Things No One Tells You After You Have A Baby

After pregnancy and delivery session, you will face a lot of other problems, and no one will inform you about it. Let us check them out:

1. You will have a burdensome period.

No matter how you give birth (c-section or va-j-j) you will have postpartum bleeding, and no one will inform yo about it. This delightful discharge is called lochia, and it sounds about as appealing as it is. It lasts as little as two to three weeks or as long as six weeks after birth. The best part is you’re given giant thunderpads in the hospital because you can’t use tampons during this time (it can introduce bacteria into your healing uterus) neither no one uses, so you have the added pleasure of feeling like a 15-year old girl from 1974.

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2. Your crotch might be a mess.

You may be dealing with a swollen, stitched up mighty mess that even Stephen King couldn’t dream up and no one would be dreamt of. There are a variety of elixirs and contraptions to help ease the horror including sites baths, frozen bags of peas and a little water bottle that you squirt on yourself while you pee. In my experience I’ve found that it’s best not to look – it was worse than I thought it would be.

3. You’re still fat.

You will need clothes after you’ve had this kid because you’ll be second trimester doughy for a while. Fat is yet another reason I hate those damn model asshats that are wafer thin 10 minutes after they’ve given birth because it isn’t realistic. Everything is unique when you’ve had your tummy tuck during your elective c-section, and you can hand your baby off to a nanny and have a personal trainer up in your face every day.

4. You might cry a lot.

Some women get off easy with this one and don’t ride the hormonal roller coaster after they’ve had a baby and to them, I say “lucky, lucky whore.” It doesn’t help that it can run the gamut from absolutely nothing to full blown postpartum depression, so not everyone is sympathetic if you have the Niagara Falls boo hours if they didn’t. The other tricky thing is that you might not recognize how bad it was until you’re out of it. It’s best to have people that know you keep an eye on this one. If they tell you that you’re losing it, you probably so listen to them and see your doctor. Nobody wins if you’re miserable.

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5. Your hair might fall out.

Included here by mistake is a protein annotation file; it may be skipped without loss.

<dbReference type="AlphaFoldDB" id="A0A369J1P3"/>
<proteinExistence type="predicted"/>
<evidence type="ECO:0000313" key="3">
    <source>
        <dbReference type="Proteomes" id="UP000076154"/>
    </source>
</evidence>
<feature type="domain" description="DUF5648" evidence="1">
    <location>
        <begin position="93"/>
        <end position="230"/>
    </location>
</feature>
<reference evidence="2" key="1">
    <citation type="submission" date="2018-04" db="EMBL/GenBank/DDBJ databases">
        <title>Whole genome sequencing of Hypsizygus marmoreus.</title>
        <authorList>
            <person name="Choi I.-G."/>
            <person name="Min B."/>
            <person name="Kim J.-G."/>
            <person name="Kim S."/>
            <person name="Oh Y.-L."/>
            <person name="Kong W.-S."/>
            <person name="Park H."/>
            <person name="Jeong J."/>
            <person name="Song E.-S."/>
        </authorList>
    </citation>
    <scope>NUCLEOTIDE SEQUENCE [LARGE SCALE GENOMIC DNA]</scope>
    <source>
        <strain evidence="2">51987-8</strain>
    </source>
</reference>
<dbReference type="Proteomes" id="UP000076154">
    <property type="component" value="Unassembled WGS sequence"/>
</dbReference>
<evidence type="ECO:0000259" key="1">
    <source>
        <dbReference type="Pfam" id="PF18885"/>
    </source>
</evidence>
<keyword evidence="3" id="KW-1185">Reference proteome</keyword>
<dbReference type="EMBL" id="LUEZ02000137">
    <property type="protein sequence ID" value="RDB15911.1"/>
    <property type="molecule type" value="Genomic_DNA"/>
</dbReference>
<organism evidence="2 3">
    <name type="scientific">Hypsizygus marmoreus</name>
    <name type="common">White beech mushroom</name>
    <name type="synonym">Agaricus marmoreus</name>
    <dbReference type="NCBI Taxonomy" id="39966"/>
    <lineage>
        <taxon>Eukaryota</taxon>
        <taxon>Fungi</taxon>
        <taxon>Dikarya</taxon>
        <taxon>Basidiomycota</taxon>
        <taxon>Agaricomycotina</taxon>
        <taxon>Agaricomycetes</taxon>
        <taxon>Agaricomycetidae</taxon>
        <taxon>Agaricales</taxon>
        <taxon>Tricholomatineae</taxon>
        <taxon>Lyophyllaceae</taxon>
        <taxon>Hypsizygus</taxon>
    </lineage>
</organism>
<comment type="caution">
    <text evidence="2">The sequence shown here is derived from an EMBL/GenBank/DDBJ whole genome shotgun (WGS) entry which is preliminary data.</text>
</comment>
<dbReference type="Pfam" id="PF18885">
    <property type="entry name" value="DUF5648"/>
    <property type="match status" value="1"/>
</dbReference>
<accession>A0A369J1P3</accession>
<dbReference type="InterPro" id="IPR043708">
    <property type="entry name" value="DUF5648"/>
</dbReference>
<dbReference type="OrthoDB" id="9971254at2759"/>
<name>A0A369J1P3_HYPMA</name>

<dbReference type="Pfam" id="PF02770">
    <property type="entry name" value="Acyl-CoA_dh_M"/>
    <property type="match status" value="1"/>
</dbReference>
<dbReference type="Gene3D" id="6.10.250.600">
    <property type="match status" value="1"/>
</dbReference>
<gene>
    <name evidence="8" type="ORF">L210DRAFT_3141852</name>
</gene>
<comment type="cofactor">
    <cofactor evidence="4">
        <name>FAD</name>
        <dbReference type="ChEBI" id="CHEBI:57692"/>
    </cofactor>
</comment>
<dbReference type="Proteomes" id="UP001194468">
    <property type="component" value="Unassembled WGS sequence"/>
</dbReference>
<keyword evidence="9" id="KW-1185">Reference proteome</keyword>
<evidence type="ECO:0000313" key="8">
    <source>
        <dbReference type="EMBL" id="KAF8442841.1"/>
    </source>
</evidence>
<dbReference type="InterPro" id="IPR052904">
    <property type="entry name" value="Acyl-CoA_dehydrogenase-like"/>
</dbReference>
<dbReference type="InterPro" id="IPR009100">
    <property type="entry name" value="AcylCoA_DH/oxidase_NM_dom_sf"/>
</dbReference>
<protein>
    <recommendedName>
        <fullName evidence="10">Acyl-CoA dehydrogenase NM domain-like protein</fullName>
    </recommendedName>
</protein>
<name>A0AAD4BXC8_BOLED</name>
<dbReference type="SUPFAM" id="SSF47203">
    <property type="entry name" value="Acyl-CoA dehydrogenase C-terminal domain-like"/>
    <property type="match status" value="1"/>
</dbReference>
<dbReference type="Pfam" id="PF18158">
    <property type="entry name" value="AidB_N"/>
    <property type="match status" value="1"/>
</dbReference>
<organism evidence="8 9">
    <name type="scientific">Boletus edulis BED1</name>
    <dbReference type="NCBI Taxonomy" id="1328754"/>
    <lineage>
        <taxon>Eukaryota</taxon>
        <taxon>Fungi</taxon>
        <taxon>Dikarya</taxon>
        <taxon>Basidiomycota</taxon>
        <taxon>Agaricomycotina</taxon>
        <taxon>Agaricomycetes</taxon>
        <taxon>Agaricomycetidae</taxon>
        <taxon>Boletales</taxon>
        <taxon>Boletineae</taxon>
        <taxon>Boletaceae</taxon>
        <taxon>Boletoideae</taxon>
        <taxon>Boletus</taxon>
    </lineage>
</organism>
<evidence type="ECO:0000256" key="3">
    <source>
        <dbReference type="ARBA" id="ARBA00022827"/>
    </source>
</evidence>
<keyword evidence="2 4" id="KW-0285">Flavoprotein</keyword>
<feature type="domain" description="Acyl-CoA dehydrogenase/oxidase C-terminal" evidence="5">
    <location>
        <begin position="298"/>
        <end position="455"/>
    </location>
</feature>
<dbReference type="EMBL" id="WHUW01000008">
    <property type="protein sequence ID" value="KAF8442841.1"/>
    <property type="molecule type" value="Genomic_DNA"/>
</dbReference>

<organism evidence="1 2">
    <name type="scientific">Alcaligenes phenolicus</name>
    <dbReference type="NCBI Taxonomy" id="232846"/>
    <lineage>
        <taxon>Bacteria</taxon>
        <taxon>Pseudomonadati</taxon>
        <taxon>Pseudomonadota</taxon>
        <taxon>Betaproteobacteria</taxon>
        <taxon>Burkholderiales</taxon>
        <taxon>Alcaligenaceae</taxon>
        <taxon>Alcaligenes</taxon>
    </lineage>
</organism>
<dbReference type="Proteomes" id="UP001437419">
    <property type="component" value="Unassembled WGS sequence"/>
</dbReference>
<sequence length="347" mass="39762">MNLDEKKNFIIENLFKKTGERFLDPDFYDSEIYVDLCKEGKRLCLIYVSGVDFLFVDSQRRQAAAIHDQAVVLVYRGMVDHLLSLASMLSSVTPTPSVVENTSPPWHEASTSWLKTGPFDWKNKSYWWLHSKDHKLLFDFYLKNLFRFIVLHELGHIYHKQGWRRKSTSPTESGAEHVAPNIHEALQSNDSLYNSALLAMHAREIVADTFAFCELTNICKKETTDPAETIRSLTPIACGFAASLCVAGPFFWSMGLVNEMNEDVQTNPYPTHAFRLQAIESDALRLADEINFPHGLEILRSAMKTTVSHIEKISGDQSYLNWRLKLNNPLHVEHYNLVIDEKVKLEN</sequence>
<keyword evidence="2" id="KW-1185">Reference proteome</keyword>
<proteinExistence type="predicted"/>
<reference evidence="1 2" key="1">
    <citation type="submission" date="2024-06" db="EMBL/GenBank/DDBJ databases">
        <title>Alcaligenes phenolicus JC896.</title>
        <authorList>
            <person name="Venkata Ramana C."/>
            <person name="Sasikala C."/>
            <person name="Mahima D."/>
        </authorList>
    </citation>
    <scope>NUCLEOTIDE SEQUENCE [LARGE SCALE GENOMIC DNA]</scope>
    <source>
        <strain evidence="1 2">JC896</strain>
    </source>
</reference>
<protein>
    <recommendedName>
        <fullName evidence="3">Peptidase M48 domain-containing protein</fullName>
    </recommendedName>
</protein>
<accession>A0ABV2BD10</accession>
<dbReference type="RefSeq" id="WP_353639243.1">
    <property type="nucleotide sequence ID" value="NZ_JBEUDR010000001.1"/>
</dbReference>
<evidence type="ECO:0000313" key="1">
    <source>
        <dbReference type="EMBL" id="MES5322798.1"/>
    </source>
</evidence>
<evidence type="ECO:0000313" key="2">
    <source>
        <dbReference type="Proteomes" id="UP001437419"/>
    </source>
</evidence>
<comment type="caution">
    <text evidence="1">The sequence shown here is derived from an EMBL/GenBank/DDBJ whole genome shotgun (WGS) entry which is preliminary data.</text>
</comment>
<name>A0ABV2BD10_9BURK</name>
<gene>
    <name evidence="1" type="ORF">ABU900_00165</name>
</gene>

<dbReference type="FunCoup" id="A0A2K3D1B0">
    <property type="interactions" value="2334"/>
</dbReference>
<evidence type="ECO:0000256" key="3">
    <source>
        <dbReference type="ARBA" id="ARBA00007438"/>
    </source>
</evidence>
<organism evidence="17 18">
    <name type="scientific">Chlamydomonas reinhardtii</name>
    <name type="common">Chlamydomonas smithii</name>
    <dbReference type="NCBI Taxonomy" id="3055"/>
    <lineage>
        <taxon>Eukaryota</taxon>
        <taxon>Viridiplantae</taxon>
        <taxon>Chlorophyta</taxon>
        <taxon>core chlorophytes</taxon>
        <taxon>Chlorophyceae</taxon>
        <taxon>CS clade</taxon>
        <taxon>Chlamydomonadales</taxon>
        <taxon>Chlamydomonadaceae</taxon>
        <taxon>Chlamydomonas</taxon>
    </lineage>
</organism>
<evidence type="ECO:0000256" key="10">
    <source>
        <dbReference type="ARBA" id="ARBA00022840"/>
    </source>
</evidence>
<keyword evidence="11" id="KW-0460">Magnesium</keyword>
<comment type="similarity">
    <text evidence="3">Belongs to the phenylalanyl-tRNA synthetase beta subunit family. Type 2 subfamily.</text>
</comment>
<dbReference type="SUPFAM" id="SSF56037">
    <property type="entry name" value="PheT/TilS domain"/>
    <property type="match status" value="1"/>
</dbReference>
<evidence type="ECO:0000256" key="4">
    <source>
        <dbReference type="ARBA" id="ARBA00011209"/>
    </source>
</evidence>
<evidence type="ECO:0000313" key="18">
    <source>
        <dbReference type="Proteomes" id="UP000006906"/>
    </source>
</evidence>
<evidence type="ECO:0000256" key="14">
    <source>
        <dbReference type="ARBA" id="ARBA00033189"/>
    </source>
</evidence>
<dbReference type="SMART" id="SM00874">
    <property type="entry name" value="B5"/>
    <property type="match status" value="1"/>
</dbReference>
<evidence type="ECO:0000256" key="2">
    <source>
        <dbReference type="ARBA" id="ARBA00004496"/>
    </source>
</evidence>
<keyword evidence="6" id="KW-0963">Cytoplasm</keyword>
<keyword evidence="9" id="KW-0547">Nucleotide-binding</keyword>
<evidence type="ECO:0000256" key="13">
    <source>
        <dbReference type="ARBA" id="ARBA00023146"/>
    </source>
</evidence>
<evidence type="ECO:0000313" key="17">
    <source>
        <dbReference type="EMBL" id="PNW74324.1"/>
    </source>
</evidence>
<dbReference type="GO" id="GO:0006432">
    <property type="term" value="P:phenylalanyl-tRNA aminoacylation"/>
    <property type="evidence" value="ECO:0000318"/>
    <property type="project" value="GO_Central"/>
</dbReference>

I know. Don’t you feel pretty now? So here you are all postpartum and doughy and to add insult to injury, you might start losing some of your hair. Here you were all excited about your luscious locks while you were pregnant, well, sorry Cinderella but the party is over, and the hair fairy wants her glass slippers back. Hairfall is one of those beautiful hormone side effects that can come with giving birth. At least there will be less to worry about when pulling your hair up into your new-mom crack-ponytail.

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6. Breastfeeding might be difficult.

If you choose to breastfeed your baby, be prepared for a little bit of work. Not everybody has a smooth ride, and it can be anything the soft, bonding vignettes they plaster all over “Breast is Best” pamphlets. The good news is once you’re over the hump it’s pretty maintenance free and you can never forget your baby’s lunch on the counter. If you have an easy time of it, awesome! Don’t brag though; you’re liable to be beaten to death with Bugaboo strollers by hormonal mothers in the park.

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7. You might be hot.

No, not good hot. Gross, sweaty, fat man hot. Thank your hormones. Once again they may be to blame for giving you hot flashes and making feel like a high-noon whore. Nothing says sexy like a woman with 20lbs of extra baby weight, who’s losing her hair and walking around like she just ran for a bus.

8. You might hate your husband.

I have two theories of nature. One, babies look like their fathers when they are born, so the father is reassured that the baby is his and won’t take off. Two, nature takes care of you not conceiving right after giving birth by making you want to punch in his face every time you see him. Again, it’s probably hormone related. Again, this isn’t always the case but I’m just warning you that you might stare at his peaceful sleeping face at 2 am and wonder what the hell the point of him is and how can that son of a bitch just lie there sleeping like while you try to get your baby to sleep for the umpteenth time. You’re not alone, and a jury full of mothers with newborns wouldn’t convict you if you bludgeoned him to death with a breast pump. That said, he may be worth keeping around so take a deep breath and ignore the urge for now.

9. Pooing is scary, and no one will tell.

Did I save the best for last, not? No matter what exit your baby used, your BM equipment is close by, and you’ll have to use it eventually. I think the phrase “tentative terror” best sums up this act and may I suggest picking out other names because you’re going to want to call your first poop after you take such tender care bringing into the world.

no oneHaven’t I painted a pretty picture here? Aren’t you looking forward to all the treats that come with motherhood? Well, thankfully, not all of them happen to everybody, and you (and everyone around you) will be so focused on the new little person that you’ll have little time or energy to worry about much else. And hey, who cares, you made a person. A whole person. It doesn’t matter if you’re a surly, bald, sweaty garden slug for a while, you just performed a miracle so unless you’re booked to walk the runway in your underpants in two weeks, don’t worry about it and tell anybody who says otherwise to eat shit. Hey, you can always blame it on your hormones.

 

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